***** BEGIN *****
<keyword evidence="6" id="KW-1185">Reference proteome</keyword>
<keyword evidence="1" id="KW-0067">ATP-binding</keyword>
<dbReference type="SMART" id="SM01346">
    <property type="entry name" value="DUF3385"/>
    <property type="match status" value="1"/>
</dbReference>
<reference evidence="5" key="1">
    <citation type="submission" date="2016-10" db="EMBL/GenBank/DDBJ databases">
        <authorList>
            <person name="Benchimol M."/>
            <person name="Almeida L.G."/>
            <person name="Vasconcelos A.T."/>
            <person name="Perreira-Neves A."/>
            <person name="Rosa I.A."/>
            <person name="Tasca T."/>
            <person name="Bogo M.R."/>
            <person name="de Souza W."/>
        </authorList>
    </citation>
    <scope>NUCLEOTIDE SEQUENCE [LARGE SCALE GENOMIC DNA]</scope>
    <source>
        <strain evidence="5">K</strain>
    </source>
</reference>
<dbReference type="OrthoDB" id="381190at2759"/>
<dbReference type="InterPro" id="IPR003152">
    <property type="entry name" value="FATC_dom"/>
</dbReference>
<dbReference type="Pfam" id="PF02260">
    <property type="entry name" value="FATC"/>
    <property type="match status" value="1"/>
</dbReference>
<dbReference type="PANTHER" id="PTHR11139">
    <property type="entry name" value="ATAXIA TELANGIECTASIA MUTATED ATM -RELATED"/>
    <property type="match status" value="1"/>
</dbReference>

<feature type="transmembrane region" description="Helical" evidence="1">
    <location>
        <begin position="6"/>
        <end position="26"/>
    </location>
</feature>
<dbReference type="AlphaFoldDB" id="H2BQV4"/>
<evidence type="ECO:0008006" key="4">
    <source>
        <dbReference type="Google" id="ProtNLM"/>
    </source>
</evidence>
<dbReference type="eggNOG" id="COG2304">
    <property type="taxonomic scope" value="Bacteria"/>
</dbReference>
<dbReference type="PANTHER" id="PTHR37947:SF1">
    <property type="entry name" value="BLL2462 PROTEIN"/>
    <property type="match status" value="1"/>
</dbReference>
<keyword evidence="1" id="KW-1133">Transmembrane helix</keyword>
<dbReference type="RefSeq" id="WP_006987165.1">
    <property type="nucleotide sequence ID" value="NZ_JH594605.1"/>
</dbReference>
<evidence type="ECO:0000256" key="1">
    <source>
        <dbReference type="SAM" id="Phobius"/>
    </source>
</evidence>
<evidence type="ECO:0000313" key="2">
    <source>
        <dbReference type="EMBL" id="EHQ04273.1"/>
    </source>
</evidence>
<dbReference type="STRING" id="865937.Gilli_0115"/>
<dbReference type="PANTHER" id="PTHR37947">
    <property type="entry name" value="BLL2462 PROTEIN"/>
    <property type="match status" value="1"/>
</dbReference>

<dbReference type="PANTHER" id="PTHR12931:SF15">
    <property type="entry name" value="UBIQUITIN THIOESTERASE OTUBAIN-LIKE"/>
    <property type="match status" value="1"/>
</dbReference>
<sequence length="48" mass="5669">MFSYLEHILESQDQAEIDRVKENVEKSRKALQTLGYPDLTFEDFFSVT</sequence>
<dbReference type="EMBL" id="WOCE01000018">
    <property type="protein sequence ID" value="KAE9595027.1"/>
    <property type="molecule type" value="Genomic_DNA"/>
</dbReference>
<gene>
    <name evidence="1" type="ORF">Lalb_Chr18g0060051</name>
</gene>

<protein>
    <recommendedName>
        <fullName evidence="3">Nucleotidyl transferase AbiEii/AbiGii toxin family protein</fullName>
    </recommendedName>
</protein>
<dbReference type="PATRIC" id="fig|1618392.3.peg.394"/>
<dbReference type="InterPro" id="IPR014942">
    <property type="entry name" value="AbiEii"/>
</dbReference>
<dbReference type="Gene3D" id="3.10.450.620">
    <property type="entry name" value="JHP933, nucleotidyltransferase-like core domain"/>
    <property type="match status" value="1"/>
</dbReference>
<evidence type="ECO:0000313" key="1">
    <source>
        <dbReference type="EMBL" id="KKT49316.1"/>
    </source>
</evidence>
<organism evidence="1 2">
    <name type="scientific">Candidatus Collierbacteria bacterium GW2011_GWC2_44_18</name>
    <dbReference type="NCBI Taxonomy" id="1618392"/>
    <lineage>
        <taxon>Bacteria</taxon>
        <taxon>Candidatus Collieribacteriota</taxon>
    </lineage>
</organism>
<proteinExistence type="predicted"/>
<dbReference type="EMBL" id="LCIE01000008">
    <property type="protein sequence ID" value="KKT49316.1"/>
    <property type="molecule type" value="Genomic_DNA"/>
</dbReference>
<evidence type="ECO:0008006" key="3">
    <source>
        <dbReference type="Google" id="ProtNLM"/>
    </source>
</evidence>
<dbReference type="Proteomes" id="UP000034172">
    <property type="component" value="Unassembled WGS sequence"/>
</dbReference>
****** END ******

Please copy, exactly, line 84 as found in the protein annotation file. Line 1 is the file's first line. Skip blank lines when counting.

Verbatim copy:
<gene>